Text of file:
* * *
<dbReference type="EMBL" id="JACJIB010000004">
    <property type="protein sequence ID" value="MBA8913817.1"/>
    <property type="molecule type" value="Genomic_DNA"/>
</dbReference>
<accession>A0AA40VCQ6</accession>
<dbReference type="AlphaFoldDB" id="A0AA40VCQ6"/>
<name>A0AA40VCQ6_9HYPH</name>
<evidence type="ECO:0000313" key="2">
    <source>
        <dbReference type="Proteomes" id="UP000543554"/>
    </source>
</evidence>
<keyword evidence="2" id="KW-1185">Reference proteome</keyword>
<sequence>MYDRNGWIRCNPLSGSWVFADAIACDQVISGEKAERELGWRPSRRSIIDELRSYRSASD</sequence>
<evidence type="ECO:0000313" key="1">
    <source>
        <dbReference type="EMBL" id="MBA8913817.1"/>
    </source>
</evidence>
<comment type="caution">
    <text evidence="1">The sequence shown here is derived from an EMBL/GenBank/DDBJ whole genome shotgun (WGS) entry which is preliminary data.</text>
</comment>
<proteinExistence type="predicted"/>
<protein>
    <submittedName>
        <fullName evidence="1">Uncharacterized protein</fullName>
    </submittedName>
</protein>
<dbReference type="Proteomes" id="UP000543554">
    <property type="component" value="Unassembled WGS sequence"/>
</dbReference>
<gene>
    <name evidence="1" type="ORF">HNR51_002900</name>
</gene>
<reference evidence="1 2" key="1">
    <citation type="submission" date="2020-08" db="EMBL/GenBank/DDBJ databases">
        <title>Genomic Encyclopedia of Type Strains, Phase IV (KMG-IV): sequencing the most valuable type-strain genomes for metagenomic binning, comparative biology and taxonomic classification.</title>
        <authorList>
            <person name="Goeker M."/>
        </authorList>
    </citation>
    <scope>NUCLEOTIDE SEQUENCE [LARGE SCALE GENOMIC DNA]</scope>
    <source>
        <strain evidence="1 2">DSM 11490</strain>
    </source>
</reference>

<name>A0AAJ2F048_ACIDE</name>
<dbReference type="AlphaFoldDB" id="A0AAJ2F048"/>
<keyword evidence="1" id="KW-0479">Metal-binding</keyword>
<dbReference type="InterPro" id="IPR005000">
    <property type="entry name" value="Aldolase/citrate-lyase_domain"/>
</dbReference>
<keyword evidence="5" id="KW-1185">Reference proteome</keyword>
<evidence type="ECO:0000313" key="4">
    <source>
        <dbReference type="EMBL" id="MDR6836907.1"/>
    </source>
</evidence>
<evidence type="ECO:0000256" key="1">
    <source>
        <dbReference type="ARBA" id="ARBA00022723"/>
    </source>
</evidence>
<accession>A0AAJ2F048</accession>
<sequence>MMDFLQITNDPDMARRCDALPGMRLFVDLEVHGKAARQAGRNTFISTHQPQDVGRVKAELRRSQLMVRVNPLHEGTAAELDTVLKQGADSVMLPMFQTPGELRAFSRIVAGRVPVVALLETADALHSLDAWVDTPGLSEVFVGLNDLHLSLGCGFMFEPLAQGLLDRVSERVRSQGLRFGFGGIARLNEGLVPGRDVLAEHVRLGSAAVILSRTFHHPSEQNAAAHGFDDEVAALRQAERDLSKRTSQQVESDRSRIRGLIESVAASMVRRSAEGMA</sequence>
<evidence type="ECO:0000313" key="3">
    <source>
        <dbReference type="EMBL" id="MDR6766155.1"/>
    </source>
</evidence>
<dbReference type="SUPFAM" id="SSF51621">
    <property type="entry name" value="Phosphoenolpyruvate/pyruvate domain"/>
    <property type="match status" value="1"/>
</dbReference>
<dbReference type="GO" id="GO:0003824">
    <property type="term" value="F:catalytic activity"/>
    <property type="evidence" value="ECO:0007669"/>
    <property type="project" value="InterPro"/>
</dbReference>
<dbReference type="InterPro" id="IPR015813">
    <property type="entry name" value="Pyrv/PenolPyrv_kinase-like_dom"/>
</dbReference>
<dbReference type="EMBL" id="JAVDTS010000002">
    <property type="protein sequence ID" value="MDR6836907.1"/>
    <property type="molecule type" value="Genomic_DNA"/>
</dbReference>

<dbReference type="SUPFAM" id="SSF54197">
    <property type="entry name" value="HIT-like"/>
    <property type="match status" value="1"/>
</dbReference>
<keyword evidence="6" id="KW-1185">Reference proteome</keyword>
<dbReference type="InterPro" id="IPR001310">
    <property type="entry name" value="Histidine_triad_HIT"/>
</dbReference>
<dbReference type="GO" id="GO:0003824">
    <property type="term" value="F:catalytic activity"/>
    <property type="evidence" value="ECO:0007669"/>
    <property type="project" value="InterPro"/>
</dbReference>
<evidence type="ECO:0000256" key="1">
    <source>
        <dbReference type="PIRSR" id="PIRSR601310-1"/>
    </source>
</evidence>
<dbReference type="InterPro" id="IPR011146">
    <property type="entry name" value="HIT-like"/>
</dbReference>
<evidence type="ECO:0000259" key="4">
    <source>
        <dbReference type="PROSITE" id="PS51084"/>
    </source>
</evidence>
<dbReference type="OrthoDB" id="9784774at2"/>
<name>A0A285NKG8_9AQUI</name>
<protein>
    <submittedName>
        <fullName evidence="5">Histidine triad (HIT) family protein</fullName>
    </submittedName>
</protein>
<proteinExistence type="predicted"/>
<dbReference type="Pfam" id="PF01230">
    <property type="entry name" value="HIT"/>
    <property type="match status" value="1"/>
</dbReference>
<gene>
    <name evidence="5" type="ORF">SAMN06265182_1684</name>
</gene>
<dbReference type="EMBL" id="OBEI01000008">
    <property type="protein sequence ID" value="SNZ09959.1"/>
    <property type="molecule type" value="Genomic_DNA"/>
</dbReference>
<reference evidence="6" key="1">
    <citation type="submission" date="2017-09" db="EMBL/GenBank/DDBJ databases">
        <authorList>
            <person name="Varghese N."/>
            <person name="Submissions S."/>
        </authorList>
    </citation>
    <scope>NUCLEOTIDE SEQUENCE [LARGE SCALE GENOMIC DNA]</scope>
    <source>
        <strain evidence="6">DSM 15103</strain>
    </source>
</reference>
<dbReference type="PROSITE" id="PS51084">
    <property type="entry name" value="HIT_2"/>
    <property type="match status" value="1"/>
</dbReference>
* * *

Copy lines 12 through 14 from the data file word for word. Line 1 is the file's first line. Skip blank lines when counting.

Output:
</evidence>
<keyword evidence="2" id="KW-1185">Reference proteome</keyword>
<sequence>MYDRNGWIRCNPLSGSWVFADAIACDQVISGEKAERELGWRPSRRSIIDELRSYRSASD</sequence>